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About D13H4RD

  • Title
    I'm a self-proclaimed idiot who loves photography...and hardware
  • Birthday Aug 29, 1997

Contact Methods

  • Discord
  • Steam
  • UPlay
  • Xbox Live

Profile Information

  • Location
    Somewhere in the Abyss
  • Gender
  • Interests
    Photography, automobiles, technology, anime, exploring
  • Occupation


  • CPU
    AMD Ryzen 7 3700X
  • Motherboard
    ASUS TUF Gaming X570-Plus Wi-Fi
  • RAM
    32GB (16GBx2) XPG Spectrix D60G DDR4-3200
  • GPU
    MSI GeForce RTX 2070S Gaming X Trio
  • Case
    Cooler Master MasterBox NR600
  • Storage
    512GB XPG SX8200 Pro + 2TB Seagate Barracuda Compute 7200RPM
  • PSU
    750W Corsair RM750i
  • Display(s)
    25" Samsung S25HG50 + 24" LG 24MK600M
  • Cooling
    be quiet! Dark Rock 4 with Kryonaut
  • Keyboard
    Logitech G810 Orion Spectrum
  • Mouse
    Logitech G502 Proteus Spectrum
  • Sound
    Samson SR850 + Sony WH-1000XM2
  • Operating System
    Windows 10 Pro
  • Laptop
    Lenovo Yoga Slim 7i 13"
  • PCPartPicker URL

Recent Profile Visitors

55,743 profile views
  1. Possibly one of the best deals I've gotten ever. Just randomly browsing through the classifieds and came across a RRS BH-55 for the equivalent of $137. Was initially hesitant but eventually took the plunge simply because it was a deal too good to just let it slide. For reference, a BH-55 retails for $455. This is an older revision featuring the previous RRS logo, as the current model features minor refinements like a redesigned knob for the tensioner. Otherwise, same great ballhead.
  2. Exactly why this whole "nm" nonsense just doesn't make sense when we're doing comparisons between wholly different manufacturing processes. 10nm SF in terms of density is more akin to TSMC 7nm, but because 7 is lower than 10, and apparently, lower nm is automatically better, then we're in a situation where CPUs are memed because their transistors nanometers aren't lower...
  3. Yep, that's the way it usually has been. Though I will admit, having a laptop that largely maintains its performance off the charger has been nice for photo-editing on the go, especially in places where charge points aren't easy to come by, but I also understand that my usecase is quite specific. For what it's worth, I don't think Intel's approach is any more or less "wrong", or "correct". It's just different, so they really shouldn't claim superiority, especially if they have to sacrifice runtime for it.
  4. 10 hours on that machine is pretty good. I average around 7-8 on my 1135G7-equipped machine, likely due to the smaller 50Wh battery. This figure was attainable if I put a muzzle on the processor so that it didn't go ham on the turbo through the use of a power saver plan. In balanced mode, I got closer to 5 hours. If AMD had let the processor run in a similar way to my 1135G7 on balanced, the battery life differences would probably even out. Because they didn't, they were able to squeeze extra hours out of the battery, even though performance was sacrificed as a result
  5. I think another new part is how a lot of new Windows machines, especially from Tier-1 OEMs, have begun moving the power plans from the Windows Control Panel to whatever pre-installed utility is supplied by the OEM. So it's possible that a lot of these tests were done with the power plan set to "Balanced", even with the slider set to whatever. I've noticed that those tend to have a larger impact on power draw.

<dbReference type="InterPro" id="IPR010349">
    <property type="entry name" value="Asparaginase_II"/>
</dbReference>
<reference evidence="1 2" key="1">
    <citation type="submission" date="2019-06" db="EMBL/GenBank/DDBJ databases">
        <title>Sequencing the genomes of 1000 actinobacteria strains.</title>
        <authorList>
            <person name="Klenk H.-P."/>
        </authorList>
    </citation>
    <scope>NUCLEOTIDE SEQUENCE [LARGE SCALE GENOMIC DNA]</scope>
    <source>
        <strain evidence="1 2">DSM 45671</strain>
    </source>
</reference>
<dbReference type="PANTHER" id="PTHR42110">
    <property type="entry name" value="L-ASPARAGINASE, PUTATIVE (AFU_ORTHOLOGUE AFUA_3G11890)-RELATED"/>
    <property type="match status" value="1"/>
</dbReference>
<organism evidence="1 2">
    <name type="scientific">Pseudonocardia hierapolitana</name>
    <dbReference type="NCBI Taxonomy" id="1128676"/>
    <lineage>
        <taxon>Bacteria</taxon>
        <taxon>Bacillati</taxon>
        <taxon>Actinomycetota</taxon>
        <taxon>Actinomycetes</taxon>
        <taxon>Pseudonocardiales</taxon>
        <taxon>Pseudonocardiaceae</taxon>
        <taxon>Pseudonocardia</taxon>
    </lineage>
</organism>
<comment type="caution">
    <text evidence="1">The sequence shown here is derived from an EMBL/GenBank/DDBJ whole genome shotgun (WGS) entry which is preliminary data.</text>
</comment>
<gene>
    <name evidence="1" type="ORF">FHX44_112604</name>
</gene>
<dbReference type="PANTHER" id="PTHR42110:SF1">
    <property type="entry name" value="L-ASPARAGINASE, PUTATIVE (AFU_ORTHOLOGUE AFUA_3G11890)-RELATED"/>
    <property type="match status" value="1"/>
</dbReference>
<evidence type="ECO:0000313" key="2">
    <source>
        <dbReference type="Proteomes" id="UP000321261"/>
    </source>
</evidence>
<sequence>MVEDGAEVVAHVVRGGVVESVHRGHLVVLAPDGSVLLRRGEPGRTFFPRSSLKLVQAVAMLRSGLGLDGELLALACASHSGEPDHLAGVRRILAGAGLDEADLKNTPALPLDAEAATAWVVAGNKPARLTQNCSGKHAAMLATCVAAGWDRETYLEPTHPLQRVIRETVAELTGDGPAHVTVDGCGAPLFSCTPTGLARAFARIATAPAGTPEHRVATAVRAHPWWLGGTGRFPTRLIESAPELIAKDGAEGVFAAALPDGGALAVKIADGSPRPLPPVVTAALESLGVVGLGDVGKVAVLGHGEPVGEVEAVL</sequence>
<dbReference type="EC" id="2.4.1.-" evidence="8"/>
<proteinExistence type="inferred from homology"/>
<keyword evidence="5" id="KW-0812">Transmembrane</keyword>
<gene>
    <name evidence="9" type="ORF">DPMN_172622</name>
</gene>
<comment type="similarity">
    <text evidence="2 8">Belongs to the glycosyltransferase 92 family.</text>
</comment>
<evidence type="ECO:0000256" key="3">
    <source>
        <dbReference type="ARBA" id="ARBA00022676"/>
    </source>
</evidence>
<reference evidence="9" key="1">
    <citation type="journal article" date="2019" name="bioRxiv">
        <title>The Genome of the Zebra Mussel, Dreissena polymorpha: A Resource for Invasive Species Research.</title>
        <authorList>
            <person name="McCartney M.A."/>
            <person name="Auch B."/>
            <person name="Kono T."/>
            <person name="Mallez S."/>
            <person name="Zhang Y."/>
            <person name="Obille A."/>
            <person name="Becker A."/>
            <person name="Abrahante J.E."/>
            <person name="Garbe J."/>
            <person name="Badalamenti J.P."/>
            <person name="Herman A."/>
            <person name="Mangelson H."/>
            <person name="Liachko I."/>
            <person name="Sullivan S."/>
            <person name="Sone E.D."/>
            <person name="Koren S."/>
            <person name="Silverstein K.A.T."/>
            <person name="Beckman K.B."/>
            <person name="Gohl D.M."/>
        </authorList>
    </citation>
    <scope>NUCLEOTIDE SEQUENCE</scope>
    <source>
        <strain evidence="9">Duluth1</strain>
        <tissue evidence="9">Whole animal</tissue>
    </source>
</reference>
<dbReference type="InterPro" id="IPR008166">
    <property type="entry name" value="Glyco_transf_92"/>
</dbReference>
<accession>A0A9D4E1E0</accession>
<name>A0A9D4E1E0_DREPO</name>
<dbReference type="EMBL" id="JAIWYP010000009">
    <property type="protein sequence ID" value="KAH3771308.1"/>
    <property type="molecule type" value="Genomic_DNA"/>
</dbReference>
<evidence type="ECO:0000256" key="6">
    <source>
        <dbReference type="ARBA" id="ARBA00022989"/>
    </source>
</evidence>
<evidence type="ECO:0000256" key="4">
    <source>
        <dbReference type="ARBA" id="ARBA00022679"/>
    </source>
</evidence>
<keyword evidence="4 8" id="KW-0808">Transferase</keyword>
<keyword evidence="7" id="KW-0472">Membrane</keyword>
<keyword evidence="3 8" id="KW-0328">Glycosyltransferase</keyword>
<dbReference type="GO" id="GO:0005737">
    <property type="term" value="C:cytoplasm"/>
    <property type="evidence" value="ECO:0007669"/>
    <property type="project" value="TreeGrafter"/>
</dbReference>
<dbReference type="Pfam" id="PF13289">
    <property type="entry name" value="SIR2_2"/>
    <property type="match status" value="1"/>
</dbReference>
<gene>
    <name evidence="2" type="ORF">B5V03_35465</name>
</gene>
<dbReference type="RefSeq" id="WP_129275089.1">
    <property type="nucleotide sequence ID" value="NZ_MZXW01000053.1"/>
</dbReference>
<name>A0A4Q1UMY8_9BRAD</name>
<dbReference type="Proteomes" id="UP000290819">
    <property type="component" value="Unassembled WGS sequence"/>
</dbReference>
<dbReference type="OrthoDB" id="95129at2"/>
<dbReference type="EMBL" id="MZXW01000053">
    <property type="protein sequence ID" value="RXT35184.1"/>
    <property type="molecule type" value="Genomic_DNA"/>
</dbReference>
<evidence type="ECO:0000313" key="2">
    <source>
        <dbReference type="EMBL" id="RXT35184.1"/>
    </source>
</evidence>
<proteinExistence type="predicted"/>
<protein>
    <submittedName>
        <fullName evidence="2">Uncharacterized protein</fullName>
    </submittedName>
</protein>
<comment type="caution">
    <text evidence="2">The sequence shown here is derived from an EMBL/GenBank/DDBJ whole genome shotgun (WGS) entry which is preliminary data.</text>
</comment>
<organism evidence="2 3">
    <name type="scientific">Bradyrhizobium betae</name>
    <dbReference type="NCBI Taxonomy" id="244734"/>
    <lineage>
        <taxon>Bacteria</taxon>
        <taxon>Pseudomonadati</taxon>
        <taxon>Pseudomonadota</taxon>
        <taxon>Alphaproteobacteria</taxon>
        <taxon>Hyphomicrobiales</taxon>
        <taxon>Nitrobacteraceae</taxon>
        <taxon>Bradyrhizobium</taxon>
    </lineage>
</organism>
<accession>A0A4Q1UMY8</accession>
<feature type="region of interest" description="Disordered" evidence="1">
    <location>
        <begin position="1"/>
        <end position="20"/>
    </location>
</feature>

6. Some users report that the Blade 14 can feel somewhat sluggish off the charger in the Windows desktop. So APU throttling?
  7. Wonder if that's what's causing the sluggish performance on the Blade 14 off the charger.
  8. Yeah, the cooling solution sounds like shit if it's that bad. I doubt it would fare much better with a Ryzen processor if it's really that bad. Sadly, a lot of gaming laptops have mediocre cooling solutions. My old ASUS GL502 had a pitiful cooling system.
  9. The Tamron. The GM is good but I would only go for it if you really, really need that extra 1mm wide-end and the 35mm long end.
  10. From what I understand, the "TDP" rating on a CPU's box or ARK page isn't necessarily what the CPU will follow. On Intel for instance, the TDP rating is its PL2 power limit. Since Coffee Lake, how it works is that it will blow past that PL2 rating to go much higher on what's called a "PL1" rating when a workload which demands that boost period fires up. So your 45W CPU might actually be chugging much more than that, for a predetermined amount of time. Once that time is reached (assuming it doesn't thermal-throttle), it throttles down to PL2, and stays there until the task is finished. This als
  11. Yep, pretty much any Windows laptop from a Tier-1 manufacturer like MSI, ASUS, Lenovo, Dell and HP, etc. would have the power plans inside whatever utility they've bundled in. I kinda wished they were just a part of Windows to begin with due to that slider, but...hey ho.
  12. Same here. I can actually reduce Intel's penchant for chugging down watts by messing with the power plans, but I think what makes this complicated is that many Windows laptops actually have TWO places where you can toggle power settings; the slider and whatever is inside the OEM-provided utility (if it isn't in Power Plans in the Control Panel). The latter might actually have more of an impact in performance/battery life. On my Lenovo for example, setting the Vantage power plan to "Intelligent Cooling" and the Windows slider to "Better Battery" net me an average of 4-5 hours off th
  13. I think that just downloads the driver on its own, but doesn't install them without user consent.